Andy Warhol

Author : Arthur C. Danto
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“Astutely traces the ripple effects of Warhol’s blurring of the lines between commercial and fine art, and art and real life…masterful.”—Booklist (starred review) Art critic, philosopher, and winner of a National Book Critics Circle Award Arthur Danto delivers a compact, masterful tour of Andy Warhol’s personal, artistic, and philosophical transformations. Danto traces the evolution of the pop artist, including his early reception, relationships with artists such as Jasper Johns and Robert Rauschenberg, and the Factory phenomenon. He offers close readings of individual Warhol works, including their social context and philosophical dimensions, key differences with predecessors such as Marcel Duchamp, and parallels with successors like Jeff Koons. By drawing on subject matter understandable to the ordinary American, Warhol revolutionized the way we look at art. In this book, Danto brings to bear encyclopedic knowledge of Warhol’s time and shows us Warhol as an endlessly multidimensional figure—artist, political activist, filmmaker, writer, philosopher—who retains permanent residence in our national imagination.

Andy Warhol

Author : Joanne Mattern
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Discusses the life of Andy Warhol and describes his unique style of art.

Andy Warhol

Author : Gary Indiana
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In the summer of 1962, Andy Warhol unveiled 32 Soup Cans in his first solo exhibition at the Ferus Gallery in Los Angeles - and sent the art world reeling. The responses ran from incredulity to outrage; the poet Taylor Mead described the exhibition as ''a brilliant slap in the face to America.'' The exhibition put Warhol on the map - and transformed American culture forever. Almost single-handedly, Warhol collapsed the centuries-old distinction between ''high'' and ''low'' culture, and created a new and radically modern aesthetic. In Andy Warhol and the Can that Sold the World, the dazzlingly versatile critic Gary Indiana tells the story of the genesis and impact of this iconic work of art. With energy, wit, and tremendous perspicacity, Indiana recovers the exhilaration and controversy of the Pop Art Revolution and the brilliant, tormented, and profoundly narcissistic figure at its vanguard.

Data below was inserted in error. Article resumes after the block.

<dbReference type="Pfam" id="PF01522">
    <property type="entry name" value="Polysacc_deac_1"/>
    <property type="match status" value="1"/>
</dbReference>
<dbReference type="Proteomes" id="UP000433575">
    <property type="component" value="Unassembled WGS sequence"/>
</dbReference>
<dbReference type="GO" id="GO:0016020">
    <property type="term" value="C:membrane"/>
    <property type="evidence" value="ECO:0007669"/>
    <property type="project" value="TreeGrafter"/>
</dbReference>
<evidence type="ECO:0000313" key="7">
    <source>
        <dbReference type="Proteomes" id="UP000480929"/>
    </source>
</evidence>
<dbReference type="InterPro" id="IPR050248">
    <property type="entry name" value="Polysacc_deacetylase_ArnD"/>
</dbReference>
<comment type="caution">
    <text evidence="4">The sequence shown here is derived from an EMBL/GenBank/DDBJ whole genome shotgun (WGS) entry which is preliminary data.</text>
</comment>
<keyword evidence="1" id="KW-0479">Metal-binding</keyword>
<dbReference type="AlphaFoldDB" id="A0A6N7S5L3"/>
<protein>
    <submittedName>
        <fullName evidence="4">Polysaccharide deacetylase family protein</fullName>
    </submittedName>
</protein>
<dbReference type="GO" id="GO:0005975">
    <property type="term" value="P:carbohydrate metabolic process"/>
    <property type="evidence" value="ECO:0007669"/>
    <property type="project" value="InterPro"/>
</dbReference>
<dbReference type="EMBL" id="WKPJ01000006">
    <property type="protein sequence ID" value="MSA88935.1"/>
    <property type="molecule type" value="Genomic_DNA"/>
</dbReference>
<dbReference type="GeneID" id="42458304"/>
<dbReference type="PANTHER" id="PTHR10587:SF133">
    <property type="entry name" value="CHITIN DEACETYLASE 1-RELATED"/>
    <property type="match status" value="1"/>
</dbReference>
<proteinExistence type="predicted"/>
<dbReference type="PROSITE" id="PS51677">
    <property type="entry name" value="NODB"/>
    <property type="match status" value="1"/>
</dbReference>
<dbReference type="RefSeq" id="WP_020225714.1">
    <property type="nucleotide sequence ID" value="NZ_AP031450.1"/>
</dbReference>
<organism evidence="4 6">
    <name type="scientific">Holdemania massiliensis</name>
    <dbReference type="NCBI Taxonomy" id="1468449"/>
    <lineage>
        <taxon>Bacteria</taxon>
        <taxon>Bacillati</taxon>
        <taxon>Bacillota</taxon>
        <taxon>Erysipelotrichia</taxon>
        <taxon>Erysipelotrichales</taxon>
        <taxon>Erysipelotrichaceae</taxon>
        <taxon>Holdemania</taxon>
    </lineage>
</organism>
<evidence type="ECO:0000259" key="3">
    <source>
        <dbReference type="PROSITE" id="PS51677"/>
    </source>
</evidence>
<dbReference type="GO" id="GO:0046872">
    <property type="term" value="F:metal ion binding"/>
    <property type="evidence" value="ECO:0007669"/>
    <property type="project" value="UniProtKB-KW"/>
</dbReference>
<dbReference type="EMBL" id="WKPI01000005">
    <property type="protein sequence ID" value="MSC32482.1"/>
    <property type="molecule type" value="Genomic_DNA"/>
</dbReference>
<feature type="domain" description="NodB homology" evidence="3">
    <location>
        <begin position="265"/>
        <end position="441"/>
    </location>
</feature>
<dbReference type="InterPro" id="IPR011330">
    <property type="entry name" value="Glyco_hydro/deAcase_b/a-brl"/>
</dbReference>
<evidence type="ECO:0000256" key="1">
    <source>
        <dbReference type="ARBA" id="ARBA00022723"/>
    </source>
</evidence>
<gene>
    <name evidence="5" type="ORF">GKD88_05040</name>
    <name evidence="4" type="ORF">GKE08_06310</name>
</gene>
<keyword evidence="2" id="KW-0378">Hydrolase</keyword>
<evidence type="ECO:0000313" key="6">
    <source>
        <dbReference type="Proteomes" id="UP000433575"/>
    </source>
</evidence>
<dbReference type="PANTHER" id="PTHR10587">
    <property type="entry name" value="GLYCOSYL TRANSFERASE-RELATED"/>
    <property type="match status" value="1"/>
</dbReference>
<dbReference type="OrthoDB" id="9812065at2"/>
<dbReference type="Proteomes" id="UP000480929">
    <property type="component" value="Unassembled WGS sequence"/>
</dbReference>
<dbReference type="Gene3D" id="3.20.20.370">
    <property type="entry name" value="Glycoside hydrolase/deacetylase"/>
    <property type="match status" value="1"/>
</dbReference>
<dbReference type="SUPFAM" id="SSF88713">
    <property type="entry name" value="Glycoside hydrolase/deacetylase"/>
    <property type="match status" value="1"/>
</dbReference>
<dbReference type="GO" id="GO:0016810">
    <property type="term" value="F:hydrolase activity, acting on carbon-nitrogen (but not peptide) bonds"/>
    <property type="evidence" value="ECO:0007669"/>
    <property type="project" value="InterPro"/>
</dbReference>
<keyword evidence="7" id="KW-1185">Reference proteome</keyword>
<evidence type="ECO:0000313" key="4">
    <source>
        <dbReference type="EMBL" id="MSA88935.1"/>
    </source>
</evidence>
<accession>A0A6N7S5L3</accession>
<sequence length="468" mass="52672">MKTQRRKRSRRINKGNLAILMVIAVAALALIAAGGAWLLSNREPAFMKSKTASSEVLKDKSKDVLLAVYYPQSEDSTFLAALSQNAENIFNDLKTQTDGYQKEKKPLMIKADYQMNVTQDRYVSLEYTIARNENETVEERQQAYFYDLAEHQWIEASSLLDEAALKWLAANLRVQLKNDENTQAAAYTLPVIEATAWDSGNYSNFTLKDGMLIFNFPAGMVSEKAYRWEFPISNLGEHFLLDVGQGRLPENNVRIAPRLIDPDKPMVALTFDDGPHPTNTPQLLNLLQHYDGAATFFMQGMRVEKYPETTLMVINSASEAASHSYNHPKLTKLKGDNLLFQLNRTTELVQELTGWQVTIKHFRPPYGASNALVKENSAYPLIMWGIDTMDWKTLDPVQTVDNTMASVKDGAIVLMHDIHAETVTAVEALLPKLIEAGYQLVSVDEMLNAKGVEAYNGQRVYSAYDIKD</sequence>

Becoming Andy Warhol

Author : Nick Bertozzi
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Celebrated during his lifetime as much for his personality as for his paintings, Andy Warhol (1928–87) is the most famous and influential of the Pop artists, who developed the notion of 15 minutes of fame, and the idea that an artist could be as illustrious as the work he creates. This graphic novel biography offers insight into the turning point of Warhol’s career and the creation of the Thirteen Most Wanted Men mural for the 1964 World’s Fair, when Warhol clashed with urban planner Robert Moses, architect Philip Johnson, and Governor Nelson Rockefeller. In Becoming Andy Warhol, New York Times bestselling writer Nick Bertozzi and artist Pierce Hargan showcase the moment when, by stubborn force of personality and sheer burgeoning talent, Warhol went up against the creative establishment and emerged to become one of the most significant artists of the 20th century.